• The summary of product characteristics includes the following adverse reactions for infliximab: upper respiratory tract infection, hepatitis B reactivation, congestive heart failure, serious infections (including sepsis, opportunistic infections and tuberculosis), serum sickness (delayed hypersensitivity reactions), haematologic reactions, systemic lupus erythematosus/lupus-like syndrome, demyelinating disorders, hepatobiliary events, lymphoma, hepatosplenic T-cell lymphoma, and serious infusion reactions.

For full details of adverse reactions and contraindications, see the summary of product characteristics.

Contraindications

  • Contraindications to infliximab treatment include a history of hypersensitivity to infliximab or other murine proteins, the presence of tuberculosis or other severe infections such as sepsis, abscesses, and opportunistic infections, and moderate or severe heart failure. Furthermore, women of childbearing potential must use adequate contraception and continue use for at least six months after last receipt of infliximab treatment.
  • Contraindications to adalimumab treatment include hypersensitivity to the active substance, the presence of active tuberculosis or other severe infections such as sepsis, and opportunistic infections, and moderate to severe heart failure (New York Heart Association [NYHA] class III/IV). The administration of adalimumab during pregnancy is not recommended.
  • Contraindications to golimumab include hypersensitivity to the active substance, the presence of active tuberculosis (TB) or other severe infections such as sepsis, and opportunistic infections, and moderate or severe heart failure (NYHA class III/IV). The use of golimumab during pregnancy is not recommended.

For full details of adverse reactions and contraindications, see the summary of product characteristics.

Qualifying Statements

  • This guidance represents the views of the National Institute for Health and Care Excellence (NICE) and was arrived at after careful consideration of the evidence available. Healthcare professionals are expected to take it fully into account when exercising their clinical judgement. However, the guidance does not override the individual responsibility of healthcare professionals to make decisions appropriate to the circumstances of the individual patient, in consultation with the patient and/or guardian or carer.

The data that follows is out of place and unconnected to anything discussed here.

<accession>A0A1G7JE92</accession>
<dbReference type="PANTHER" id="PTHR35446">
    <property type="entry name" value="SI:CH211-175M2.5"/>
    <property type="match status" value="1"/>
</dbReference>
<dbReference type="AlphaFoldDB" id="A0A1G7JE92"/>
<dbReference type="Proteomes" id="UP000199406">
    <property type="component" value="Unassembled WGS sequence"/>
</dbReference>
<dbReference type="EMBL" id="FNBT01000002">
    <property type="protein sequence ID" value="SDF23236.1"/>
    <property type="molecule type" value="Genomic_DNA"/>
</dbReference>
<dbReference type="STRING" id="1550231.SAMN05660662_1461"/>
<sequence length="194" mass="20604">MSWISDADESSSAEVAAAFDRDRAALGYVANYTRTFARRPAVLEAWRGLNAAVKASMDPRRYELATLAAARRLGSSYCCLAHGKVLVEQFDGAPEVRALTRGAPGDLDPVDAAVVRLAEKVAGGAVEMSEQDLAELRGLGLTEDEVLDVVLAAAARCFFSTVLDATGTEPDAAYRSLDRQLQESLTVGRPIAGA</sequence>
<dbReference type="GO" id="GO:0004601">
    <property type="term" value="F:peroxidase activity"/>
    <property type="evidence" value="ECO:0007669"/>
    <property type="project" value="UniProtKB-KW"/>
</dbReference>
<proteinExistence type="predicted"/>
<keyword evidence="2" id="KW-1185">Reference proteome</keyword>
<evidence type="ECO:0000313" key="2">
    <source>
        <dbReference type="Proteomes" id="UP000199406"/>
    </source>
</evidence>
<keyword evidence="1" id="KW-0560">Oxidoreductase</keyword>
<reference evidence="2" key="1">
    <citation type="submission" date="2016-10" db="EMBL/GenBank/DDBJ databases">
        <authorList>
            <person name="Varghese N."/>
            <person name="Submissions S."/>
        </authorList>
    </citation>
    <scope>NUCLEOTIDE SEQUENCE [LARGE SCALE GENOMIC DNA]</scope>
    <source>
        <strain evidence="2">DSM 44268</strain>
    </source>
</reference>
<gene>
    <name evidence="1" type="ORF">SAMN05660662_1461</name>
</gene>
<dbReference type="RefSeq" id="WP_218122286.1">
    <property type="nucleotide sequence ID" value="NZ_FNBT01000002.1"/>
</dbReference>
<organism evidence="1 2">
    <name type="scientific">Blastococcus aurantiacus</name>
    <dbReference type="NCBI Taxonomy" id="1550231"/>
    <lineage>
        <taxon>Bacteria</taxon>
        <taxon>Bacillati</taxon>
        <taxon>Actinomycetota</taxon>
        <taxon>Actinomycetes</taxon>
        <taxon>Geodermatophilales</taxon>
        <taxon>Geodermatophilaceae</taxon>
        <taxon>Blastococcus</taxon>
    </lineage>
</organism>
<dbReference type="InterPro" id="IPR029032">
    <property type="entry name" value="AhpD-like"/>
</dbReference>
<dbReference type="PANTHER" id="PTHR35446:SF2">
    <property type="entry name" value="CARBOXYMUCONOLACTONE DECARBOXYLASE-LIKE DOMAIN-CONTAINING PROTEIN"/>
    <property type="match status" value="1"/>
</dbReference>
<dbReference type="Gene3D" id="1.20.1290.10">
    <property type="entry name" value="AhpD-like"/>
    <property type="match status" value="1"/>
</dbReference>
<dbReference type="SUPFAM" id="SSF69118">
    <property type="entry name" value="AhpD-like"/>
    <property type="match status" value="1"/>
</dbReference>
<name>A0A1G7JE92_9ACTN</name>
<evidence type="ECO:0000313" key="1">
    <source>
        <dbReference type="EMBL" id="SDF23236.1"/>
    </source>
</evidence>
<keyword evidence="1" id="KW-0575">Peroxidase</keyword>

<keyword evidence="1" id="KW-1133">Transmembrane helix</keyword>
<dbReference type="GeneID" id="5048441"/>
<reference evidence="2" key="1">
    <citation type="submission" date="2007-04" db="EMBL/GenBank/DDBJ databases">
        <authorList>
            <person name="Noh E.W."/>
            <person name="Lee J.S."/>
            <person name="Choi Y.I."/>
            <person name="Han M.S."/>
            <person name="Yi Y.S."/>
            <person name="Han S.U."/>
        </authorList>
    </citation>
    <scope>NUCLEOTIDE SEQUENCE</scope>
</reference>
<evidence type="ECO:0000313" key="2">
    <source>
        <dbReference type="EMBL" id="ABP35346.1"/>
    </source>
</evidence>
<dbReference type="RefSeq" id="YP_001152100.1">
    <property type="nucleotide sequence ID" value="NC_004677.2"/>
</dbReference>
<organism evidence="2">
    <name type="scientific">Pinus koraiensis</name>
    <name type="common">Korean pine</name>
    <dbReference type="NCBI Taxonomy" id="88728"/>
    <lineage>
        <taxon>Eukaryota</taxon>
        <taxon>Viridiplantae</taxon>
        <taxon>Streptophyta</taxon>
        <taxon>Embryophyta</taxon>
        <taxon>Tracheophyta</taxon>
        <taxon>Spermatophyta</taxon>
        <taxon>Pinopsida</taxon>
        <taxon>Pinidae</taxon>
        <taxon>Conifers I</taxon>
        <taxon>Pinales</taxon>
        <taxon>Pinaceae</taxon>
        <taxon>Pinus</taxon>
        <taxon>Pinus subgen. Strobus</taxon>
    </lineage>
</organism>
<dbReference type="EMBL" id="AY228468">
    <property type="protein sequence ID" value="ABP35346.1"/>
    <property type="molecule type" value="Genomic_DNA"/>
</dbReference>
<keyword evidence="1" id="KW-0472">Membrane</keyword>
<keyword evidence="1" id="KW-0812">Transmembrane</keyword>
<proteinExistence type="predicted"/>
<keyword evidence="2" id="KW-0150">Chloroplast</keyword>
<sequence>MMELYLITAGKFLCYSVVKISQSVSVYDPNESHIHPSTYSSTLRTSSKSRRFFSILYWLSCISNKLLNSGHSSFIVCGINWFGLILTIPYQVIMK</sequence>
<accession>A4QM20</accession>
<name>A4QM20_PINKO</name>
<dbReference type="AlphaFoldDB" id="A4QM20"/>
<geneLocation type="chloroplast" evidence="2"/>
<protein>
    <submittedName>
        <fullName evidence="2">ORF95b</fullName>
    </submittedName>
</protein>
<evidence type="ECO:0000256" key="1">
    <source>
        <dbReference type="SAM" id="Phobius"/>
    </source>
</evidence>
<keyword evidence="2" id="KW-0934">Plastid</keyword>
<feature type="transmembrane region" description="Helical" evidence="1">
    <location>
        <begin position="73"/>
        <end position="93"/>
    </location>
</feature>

• Implementation of this guidance is the responsibility of local commissioners and/or providers. Commissioners and providers are reminded that it is their responsibility to implement the guidance, in their local context, in light of their duties to have due regard to the need to eliminate unlawful discrimination, advance equality of opportunity and foster good relations. Nothing in this guidance should be interpreted in a way that would be inconsistent with compliance with those duties.

Description of Implementation Strategy

  • Section 7(6) of the National Institute for Health and Care Excellence (NICE) (Constitution and Functions) and the Health and Social Care Information Centre (Functions) Regulations 2013 External Web Site Policy requires clinical commissioning groups, National Health Services (NHS) England and, with respect to their public health functions, local authorities to comply with the recommendations in this appraisal within 3 months of its date of publication.
  • When NICE recommends a treatment 'as an option', the NHS must make sure it is available within the period set out in the paragraph above. This means that, if a patient has ulcerative colitis and the doctor responsible for their care thinks that infliximab, adalimumab or golimumab is the right treatment, it should be available for use, in line with NICE's recommendations.
  • The Department of Health and Merck Sharp & Dohme have agreed that golimumab will be available to the NHS with a patient access scheme which makes the 100 mg dose of golimumab available to the NHS at the same cost as the 50 mg dose. It is the responsibility of the company to communicate details of the discount to the relevant NHS organisations. Any enquiries from NHS organisations about the patient access scheme should be directed to Merck Sharp & Dohme Customer Service (01992 452094).
  • NICE has developed a costing statement External Web Site Policy explaining the resource impact of this guidance.

Implementation Tools

Mobile Device Resources

Patient Resources

Resources

For information about availability, see the Availability of Companion Documents and Patient Resources fields below.

IOM Care Need

Living with Illness

IOM Domain

Effectiveness

Patient-centeredness